You know her, you’ve seen her in movies and you’ve read about her in novels that have paintings of oceans on the covers: Dead Wife.
Dead Wife lives in the abstract. She exists only in flashbacks, one of which you (the viewer) gets to see after every major plot point, or perhaps when the main character falls asleep. She’s usually laughing, with some kind of beach towel or white veil covering her as she playfully runs toward you on the sand.
In these memories, these little representations that somehow are supposed to represent an actual, three-dimensional person, she’s silently singing along to a royalty-free pop song in the passenger seat of the car. Or maybe you get a glimpse of her lighting the candles on somebody else’s birthday cake, which is her favorite thing to do. Sometimes, you can see her bring her hand up, about to lovingly caress your face, before she disappears again and you snap out of it. Every now and then, you’ll get a shot of Dead Wife about to tell you something really important, just before the main character shoots awake covered in sweat.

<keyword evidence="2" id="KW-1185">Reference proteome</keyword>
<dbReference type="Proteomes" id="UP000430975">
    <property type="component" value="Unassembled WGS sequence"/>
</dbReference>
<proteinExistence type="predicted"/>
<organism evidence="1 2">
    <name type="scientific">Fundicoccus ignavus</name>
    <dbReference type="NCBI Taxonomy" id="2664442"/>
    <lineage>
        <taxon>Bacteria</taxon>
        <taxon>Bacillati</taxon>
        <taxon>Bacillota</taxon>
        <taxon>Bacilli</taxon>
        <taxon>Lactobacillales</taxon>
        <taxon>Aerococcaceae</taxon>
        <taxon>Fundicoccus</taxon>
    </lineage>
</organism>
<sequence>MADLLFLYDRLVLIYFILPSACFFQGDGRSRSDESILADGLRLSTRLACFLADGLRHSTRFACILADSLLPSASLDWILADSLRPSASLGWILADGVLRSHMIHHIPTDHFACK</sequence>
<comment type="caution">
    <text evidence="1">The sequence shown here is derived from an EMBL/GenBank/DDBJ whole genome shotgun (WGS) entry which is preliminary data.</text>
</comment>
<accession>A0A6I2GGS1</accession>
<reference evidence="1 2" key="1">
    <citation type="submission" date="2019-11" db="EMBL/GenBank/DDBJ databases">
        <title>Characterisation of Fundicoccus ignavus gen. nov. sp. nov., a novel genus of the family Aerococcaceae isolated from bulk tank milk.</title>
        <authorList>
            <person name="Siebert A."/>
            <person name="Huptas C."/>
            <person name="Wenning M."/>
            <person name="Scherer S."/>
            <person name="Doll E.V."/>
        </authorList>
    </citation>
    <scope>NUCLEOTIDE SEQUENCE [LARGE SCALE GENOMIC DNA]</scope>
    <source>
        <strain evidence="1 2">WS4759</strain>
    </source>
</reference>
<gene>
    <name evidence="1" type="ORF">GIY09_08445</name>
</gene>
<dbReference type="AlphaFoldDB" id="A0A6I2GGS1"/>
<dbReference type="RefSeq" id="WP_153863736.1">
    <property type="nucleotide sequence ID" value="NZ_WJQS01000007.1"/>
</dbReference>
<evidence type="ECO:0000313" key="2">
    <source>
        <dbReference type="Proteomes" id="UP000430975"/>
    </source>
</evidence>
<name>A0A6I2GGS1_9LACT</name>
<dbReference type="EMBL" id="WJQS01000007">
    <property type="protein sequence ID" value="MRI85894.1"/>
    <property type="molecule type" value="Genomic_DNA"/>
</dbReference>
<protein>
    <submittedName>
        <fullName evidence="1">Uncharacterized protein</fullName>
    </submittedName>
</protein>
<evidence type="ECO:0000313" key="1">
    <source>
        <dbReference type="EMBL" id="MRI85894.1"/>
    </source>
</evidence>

That’s what I am now, to this paper. A flash of myself that only exists in articles I’ve written during the last four years.
When I think of my time on this paper, I think of pacing in my freshman dorm to think of something funny to write, having to explain why I was printing out a photo of Mark Ruffalo in public to bring to initiation, and all the times I have knee-slapped at other writers’ pitches that were unfortunately just too viscerally funny, too revealing of the true human condition, and too absurd to ever actually be published. Sorry, general readership. Those die with me, Dead Wife.
Cheers to the Sacred Mug and Rag, from beyond the grave.